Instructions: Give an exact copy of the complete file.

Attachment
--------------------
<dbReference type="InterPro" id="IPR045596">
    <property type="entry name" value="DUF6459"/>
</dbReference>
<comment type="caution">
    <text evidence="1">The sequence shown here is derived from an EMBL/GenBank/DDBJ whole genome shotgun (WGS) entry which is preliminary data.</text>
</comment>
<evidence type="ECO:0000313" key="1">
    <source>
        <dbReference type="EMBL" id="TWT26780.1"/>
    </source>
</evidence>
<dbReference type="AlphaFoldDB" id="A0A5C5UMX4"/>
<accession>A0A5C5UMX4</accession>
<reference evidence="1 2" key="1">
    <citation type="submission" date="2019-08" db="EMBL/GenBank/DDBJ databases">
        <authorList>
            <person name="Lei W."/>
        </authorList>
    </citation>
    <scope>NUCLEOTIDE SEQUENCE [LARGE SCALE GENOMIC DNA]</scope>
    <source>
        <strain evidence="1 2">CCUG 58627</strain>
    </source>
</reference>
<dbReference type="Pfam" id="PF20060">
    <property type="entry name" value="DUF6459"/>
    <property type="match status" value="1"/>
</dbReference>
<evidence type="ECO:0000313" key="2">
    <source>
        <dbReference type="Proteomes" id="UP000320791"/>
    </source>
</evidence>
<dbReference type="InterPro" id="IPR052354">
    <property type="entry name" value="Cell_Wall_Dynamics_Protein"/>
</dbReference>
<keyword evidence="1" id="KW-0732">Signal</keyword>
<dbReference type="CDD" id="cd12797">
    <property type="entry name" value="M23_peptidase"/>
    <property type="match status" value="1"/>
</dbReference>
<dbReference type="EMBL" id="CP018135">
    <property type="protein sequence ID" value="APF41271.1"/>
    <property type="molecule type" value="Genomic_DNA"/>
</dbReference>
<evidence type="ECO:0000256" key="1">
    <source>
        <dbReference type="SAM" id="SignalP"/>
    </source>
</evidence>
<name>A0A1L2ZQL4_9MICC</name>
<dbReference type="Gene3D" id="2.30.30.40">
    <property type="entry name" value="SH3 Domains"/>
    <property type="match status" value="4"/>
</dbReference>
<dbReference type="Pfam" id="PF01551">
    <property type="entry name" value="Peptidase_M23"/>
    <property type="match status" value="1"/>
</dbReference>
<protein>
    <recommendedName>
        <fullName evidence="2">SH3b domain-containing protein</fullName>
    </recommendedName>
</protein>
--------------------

<dbReference type="InterPro" id="IPR045596">
    <property type="entry name" value="DUF6459"/>
</dbReference>
<comment type="caution">
    <text evidence="1">The sequence shown here is derived from an EMBL/GenBank/DDBJ whole genome shotgun (WGS) entry which is preliminary data.</text>
</comment>
<evidence type="ECO:0000313" key="1">
    <source>
        <dbReference type="EMBL" id="TWT26780.1"/>
    </source>
</evidence>
<dbReference type="AlphaFoldDB" id="A0A5C5UMX4"/>
<accession>A0A5C5UMX4</accession>
<reference evidence="1 2" key="1">
    <citation type="submission" date="2019-08" db="EMBL/GenBank/DDBJ databases">
        <authorList>
            <person name="Lei W."/>
        </authorList>
    </citation>
    <scope>NUCLEOTIDE SEQUENCE [LARGE SCALE GENOMIC DNA]</scope>
    <source>
        <strain evidence="1 2">CCUG 58627</strain>
    </source>
</reference>
<dbReference type="Pfam" id="PF20060">
    <property type="entry name" value="DUF6459"/>
    <property type="match status" value="1"/>
</dbReference>
<evidence type="ECO:0000313" key="2">
    <source>
        <dbReference type="Proteomes" id="UP000320791"/>
    </source>
</evidence>
<dbReference type="InterPro" id="IPR052354">
    <property type="entry name" value="Cell_Wall_Dynamics_Protein"/>
</dbReference>
<keyword evidence="1" id="KW-0732">Signal</keyword>
<dbReference type="CDD" id="cd12797">
    <property type="entry name" value="M23_peptidase"/>
    <property type="match status" value="1"/>
</dbReference>
<dbReference type="EMBL" id="CP018135">
    <property type="protein sequence ID" value="APF41271.1"/>
    <property type="molecule type" value="Genomic_DNA"/>
</dbReference>
<evidence type="ECO:0000256" key="1">
    <source>
        <dbReference type="SAM" id="SignalP"/>
    </source>
</evidence>
<name>A0A1L2ZQL4_9MICC</name>
<dbReference type="Gene3D" id="2.30.30.40">
    <property type="entry name" value="SH3 Domains"/>
    <property type="match status" value="4"/>
</dbReference>
<dbReference type="Pfam" id="PF01551">
    <property type="entry name" value="Peptidase_M23"/>
    <property type="match status" value="1"/>
</dbReference>
<protein>
    <recommendedName>
        <fullName evidence="2">SH3b domain-containing protein</fullName>
    </recommendedName>
</protein>